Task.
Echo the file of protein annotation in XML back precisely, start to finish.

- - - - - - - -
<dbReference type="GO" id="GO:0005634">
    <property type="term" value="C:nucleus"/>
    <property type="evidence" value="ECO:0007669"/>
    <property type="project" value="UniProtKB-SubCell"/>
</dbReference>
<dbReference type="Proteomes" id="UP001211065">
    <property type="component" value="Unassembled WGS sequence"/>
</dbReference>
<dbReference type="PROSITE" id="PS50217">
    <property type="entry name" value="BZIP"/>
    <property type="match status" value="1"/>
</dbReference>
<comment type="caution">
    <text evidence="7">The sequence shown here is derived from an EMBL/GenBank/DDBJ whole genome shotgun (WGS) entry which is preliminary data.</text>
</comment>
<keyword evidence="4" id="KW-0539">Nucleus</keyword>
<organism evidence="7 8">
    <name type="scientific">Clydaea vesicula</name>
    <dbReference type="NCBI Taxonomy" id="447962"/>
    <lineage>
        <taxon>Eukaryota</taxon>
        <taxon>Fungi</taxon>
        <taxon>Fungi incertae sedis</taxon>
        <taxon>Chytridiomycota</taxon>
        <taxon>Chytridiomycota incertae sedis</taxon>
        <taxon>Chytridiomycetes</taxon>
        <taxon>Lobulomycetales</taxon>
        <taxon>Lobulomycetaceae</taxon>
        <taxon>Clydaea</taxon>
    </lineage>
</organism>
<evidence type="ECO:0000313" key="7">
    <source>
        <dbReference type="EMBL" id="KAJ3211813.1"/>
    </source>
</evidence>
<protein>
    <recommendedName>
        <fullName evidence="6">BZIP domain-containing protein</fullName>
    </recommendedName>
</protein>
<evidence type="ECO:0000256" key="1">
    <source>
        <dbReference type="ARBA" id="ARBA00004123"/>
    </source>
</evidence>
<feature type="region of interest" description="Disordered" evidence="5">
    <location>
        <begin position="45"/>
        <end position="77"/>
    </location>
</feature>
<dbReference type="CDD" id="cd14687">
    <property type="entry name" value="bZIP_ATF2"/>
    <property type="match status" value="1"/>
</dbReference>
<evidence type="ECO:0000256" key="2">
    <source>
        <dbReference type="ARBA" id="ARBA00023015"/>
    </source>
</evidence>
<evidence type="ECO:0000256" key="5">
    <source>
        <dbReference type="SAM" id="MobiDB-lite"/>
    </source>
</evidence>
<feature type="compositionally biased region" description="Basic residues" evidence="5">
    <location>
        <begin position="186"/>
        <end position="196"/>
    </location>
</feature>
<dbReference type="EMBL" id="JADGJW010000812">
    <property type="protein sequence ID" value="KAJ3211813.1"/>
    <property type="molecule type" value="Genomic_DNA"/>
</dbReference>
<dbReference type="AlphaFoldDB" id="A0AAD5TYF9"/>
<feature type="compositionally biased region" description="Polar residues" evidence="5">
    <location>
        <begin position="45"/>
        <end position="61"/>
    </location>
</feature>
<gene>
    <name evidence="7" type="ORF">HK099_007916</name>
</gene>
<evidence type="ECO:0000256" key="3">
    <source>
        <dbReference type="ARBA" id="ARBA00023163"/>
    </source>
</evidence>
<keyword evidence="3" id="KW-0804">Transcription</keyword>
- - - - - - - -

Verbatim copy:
<dbReference type="GO" id="GO:0005634">
    <property type="term" value="C:nucleus"/>
    <property type="evidence" value="ECO:0007669"/>
    <property type="project" value="UniProtKB-SubCell"/>
</dbReference>
<dbReference type="Proteomes" id="UP001211065">
    <property type="component" value="Unassembled WGS sequence"/>
</dbReference>
<dbReference type="PROSITE" id="PS50217">
    <property type="entry name" value="BZIP"/>
    <property type="match status" value="1"/>
</dbReference>
<comment type="caution">
    <text evidence="7">The sequence shown here is derived from an EMBL/GenBank/DDBJ whole genome shotgun (WGS) entry which is preliminary data.</text>
</comment>
<keyword evidence="4" id="KW-0539">Nucleus</keyword>
<organism evidence="7 8">
    <name type="scientific">Clydaea vesicula</name>
    <dbReference type="NCBI Taxonomy" id="447962"/>
    <lineage>
        <taxon>Eukaryota</taxon>
        <taxon>Fungi</taxon>
        <taxon>Fungi incertae sedis</taxon>
        <taxon>Chytridiomycota</taxon>
        <taxon>Chytridiomycota incertae sedis</taxon>
        <taxon>Chytridiomycetes</taxon>
        <taxon>Lobulomycetales</taxon>
        <taxon>Lobulomycetaceae</taxon>
        <taxon>Clydaea</taxon>
    </lineage>
</organism>
<evidence type="ECO:0000313" key="7">
    <source>
        <dbReference type="EMBL" id="KAJ3211813.1"/>
    </source>
</evidence>
<protein>
    <recommendedName>
        <fullName evidence="6">BZIP domain-containing protein</fullName>
    </recommendedName>
</protein>
<evidence type="ECO:0000256" key="1">
    <source>
        <dbReference type="ARBA" id="ARBA00004123"/>
    </source>
</evidence>
<feature type="region of interest" description="Disordered" evidence="5">
    <location>
        <begin position="45"/>
        <end position="77"/>
    </location>
</feature>
<dbReference type="CDD" id="cd14687">
    <property type="entry name" value="bZIP_ATF2"/>
    <property type="match status" value="1"/>
</dbReference>
<evidence type="ECO:0000256" key="2">
    <source>
        <dbReference type="ARBA" id="ARBA00023015"/>
    </source>
</evidence>
<evidence type="ECO:0000256" key="5">
    <source>
        <dbReference type="SAM" id="MobiDB-lite"/>
    </source>
</evidence>
<feature type="compositionally biased region" description="Basic residues" evidence="5">
    <location>
        <begin position="186"/>
        <end position="196"/>
    </location>
</feature>
<dbReference type="EMBL" id="JADGJW010000812">
    <property type="protein sequence ID" value="KAJ3211813.1"/>
    <property type="molecule type" value="Genomic_DNA"/>
</dbReference>
<dbReference type="AlphaFoldDB" id="A0AAD5TYF9"/>
<feature type="compositionally biased region" description="Polar residues" evidence="5">
    <location>
        <begin position="45"/>
        <end position="61"/>
    </location>
</feature>
<gene>
    <name evidence="7" type="ORF">HK099_007916</name>
</gene>
<evidence type="ECO:0000256" key="3">
    <source>
        <dbReference type="ARBA" id="ARBA00023163"/>
    </source>
</evidence>
<keyword evidence="3" id="KW-0804">Transcription</keyword>